TEXT OF STORY
Kai Ryssdal: There's a big sign on the front of the U.S. Chamber of Commerce building in Washington. So big it was probably pretty tough for the president to miss as he paid a visit to the Chamber for his big speech this morning.
"JOBS" in billboard sized letters.
That pretty much summarized the common economic ground between the administration and the business community nowadays. So the president tried to offer a deal in his speech. I give you incentives -- like tax breaks, say -- you go out and hire people. Sounds simple.
Which of course means it's not. Marketplace's Nancy Marshall Genzer was at the speech and filed this report.
Nancy Marshall Genzer: The White House and Chamber of Commerce face each other across Lafayette Square. But they've been anything but neighborly. The president acknowledged they feuded over the health care and financial overhauls.
Barack Obama: If we had brought over a fruitcake when I first moved in, we would have gotten off to a better start. But I'm going to make up for it.
In lieu of fruitcake, the president said he'd work to cut corporate taxes, build new roads and bridges, and foster innovation. In return, the president said, U.S. businesses should hire new workers -- now.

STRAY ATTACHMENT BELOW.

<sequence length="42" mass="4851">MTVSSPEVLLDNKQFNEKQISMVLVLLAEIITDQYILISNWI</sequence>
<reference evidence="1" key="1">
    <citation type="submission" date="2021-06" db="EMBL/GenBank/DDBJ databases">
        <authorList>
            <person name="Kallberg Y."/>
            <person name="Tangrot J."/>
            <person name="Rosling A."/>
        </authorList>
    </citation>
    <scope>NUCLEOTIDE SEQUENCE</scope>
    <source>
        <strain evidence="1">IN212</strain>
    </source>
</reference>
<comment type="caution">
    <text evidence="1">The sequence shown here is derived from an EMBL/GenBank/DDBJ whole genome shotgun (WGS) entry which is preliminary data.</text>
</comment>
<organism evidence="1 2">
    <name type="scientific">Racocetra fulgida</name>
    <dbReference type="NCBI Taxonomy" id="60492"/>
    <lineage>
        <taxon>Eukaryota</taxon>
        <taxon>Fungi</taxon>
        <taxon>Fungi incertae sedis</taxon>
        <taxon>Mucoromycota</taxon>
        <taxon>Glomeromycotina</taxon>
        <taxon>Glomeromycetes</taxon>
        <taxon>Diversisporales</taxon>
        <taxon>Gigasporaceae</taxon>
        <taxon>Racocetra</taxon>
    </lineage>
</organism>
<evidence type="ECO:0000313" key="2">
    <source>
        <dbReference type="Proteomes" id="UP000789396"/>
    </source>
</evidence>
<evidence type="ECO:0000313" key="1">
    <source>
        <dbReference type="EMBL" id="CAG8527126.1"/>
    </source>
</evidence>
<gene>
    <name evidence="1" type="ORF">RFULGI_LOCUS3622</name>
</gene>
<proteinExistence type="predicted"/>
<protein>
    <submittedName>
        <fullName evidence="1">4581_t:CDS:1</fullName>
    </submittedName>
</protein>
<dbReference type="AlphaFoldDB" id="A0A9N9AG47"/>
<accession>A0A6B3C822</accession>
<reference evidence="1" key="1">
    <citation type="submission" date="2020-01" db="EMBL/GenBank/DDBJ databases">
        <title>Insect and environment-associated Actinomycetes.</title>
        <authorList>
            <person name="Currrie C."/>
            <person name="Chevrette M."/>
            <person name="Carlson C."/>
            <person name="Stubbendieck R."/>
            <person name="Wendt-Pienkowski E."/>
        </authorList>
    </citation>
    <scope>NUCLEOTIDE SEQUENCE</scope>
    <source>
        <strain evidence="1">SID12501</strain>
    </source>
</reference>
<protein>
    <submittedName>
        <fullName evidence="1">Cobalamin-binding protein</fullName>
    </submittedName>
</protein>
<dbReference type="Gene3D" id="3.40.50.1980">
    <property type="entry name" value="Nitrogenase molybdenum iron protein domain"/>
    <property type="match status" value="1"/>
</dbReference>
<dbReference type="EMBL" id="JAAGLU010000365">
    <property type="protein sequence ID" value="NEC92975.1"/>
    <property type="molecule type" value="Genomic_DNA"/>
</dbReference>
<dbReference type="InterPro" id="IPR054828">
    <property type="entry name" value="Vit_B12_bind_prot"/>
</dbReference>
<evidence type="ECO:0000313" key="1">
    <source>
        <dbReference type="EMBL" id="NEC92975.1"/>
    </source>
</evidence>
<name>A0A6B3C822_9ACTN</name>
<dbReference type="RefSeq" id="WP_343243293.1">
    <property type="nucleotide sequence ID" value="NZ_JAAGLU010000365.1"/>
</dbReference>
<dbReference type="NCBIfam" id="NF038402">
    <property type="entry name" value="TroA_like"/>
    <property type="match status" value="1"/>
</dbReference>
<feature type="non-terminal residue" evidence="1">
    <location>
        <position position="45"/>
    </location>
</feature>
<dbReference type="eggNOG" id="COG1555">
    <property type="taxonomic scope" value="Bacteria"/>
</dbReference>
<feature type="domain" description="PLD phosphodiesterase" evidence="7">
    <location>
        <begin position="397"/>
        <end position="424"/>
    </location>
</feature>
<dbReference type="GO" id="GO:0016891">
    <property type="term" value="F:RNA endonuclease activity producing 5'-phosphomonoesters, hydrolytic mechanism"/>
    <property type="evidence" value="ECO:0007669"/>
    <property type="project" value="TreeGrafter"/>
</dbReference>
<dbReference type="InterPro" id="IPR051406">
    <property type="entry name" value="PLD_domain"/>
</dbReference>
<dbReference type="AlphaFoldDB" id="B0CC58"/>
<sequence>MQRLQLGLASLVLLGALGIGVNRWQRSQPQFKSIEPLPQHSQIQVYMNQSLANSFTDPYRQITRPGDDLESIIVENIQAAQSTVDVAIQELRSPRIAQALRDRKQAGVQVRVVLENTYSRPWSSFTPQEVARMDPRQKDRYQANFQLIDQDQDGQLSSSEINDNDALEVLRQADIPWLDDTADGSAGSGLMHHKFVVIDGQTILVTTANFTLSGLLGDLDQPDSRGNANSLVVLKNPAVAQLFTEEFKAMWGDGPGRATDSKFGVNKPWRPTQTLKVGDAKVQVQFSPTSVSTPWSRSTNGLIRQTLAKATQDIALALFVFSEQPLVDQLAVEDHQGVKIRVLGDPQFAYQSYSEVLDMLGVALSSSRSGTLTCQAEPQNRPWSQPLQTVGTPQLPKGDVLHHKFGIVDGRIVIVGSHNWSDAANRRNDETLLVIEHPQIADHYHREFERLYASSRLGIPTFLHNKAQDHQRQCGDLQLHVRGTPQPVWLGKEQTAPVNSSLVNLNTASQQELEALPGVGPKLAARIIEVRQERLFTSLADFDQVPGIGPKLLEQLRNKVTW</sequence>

Obama: If there is a reason you don't believe that this is the time to get off the sidelines -- to hire and to invest -- I want to know about it. I want to fix it.
But how do you fix intangibles, like businesses' lack of confidence? Or that the most robust growth isn't happening here? Cary Leahey is an economist with Decision Economics. He says companies aren't hiring because:
Cary Leahey: No firm wants to stick its neck out thinking they'll go back in the abyss in two years. So there is this understandable reluctance to do anything but sit on your hands.
Back at the Chamber of Commerce, Juliana Efessiou says she liked the speech. She owns a small consulting business. Did she hear anything that would make her hire somebody tomorrow? Well, no, she doesn't have immediate hiring plans. But even if she did, she doesn't think she could get a line of credit.
Juilana Efessiou: So I hope that those lines will be open and that small business will be able, with a sound business plan, to have banks invest in their businesses.
But economist Leahy says the there is only so much the government can do to instill confidence. And the Chamber's chief lobbyist, Bruce Josten, isn't sure exactly what the president will accomplish.
Bruce Josten: I am always hopeful to work with the White House and that they will act on their rhetoric.
But at least the two neighbors are talking again.
In Washington, I'm Nancy Marshall Genzer for Marketplace.